Observe Them

You're looking for players who are predictable and don't change up their play enough. Are they too tight, folding a lot and waiting for big pairs? Are they too loose, playing too many weak hands too far? Are they bluffers, betting and then getting snapped off? Keep track of their tendencies so you can exploit them later.

Exploit Them

A too-tight player's big blind is ripe for the picking, especially in tournaments when the blinds are getting big enough to be worth stealing. If you're in late position and nobody has opened, make the "standard raise" and see if you can steal it. In a cash game it's probably too small to be worth worth stealing. Players who are overly tight probably won't get too far in tournaments, especially if the blinds increase quickly.

And since tight players wait for premium hands, you can put them on a big pair or a big ace when they raise preflop. If everyone else folds and it's just you and Mr. Tight, you can fold cheaply instead of trying to out-flop him. One symptom of waiting for big pairs is overplaying those pairs when you finally get them. So if Mr. Tight gets his aces or kings, very few flops will be scary enough to let you bluff him.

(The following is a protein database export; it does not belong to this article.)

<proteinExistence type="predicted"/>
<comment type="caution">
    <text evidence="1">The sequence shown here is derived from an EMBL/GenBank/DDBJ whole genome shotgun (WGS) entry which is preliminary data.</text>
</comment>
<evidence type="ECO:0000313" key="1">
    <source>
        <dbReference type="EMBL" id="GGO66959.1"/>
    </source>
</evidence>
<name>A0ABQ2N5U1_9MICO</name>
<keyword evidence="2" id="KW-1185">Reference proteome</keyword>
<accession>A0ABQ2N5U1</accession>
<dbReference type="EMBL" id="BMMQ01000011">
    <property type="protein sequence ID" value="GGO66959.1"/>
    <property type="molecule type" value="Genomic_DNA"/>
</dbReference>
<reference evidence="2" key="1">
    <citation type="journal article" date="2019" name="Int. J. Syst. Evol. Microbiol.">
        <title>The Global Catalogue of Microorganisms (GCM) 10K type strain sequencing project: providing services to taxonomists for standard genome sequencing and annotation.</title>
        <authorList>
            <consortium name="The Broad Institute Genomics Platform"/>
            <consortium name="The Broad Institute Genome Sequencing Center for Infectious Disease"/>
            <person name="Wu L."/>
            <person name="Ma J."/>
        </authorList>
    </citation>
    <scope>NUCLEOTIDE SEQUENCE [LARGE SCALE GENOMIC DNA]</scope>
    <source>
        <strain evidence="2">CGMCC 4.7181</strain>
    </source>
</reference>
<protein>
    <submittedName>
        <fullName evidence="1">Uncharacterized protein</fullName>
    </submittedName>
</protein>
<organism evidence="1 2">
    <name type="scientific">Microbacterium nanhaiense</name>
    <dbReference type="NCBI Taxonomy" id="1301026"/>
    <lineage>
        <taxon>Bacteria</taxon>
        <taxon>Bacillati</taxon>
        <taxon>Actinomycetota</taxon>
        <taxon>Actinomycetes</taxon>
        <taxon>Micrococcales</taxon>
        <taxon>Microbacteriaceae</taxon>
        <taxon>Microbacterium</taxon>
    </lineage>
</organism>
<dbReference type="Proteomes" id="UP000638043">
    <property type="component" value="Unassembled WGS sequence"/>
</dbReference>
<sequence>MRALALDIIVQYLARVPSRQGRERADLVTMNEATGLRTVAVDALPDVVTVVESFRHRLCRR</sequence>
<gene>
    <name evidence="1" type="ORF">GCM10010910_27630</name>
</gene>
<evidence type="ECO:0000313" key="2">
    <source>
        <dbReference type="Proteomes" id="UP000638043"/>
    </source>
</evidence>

A too-loose player who calls your raises when you have a big hand can be milked for chips preflop, on the flop, on the turn, and on the river. If you've flopped big and know you're way ahead, don't just bet big and blast him off the hand. Bet 1/4 to 1/3 of the pot to price Mr. Caller in. Let him hit one of his face cards vs. your top set, then make bets that keep him in the hand.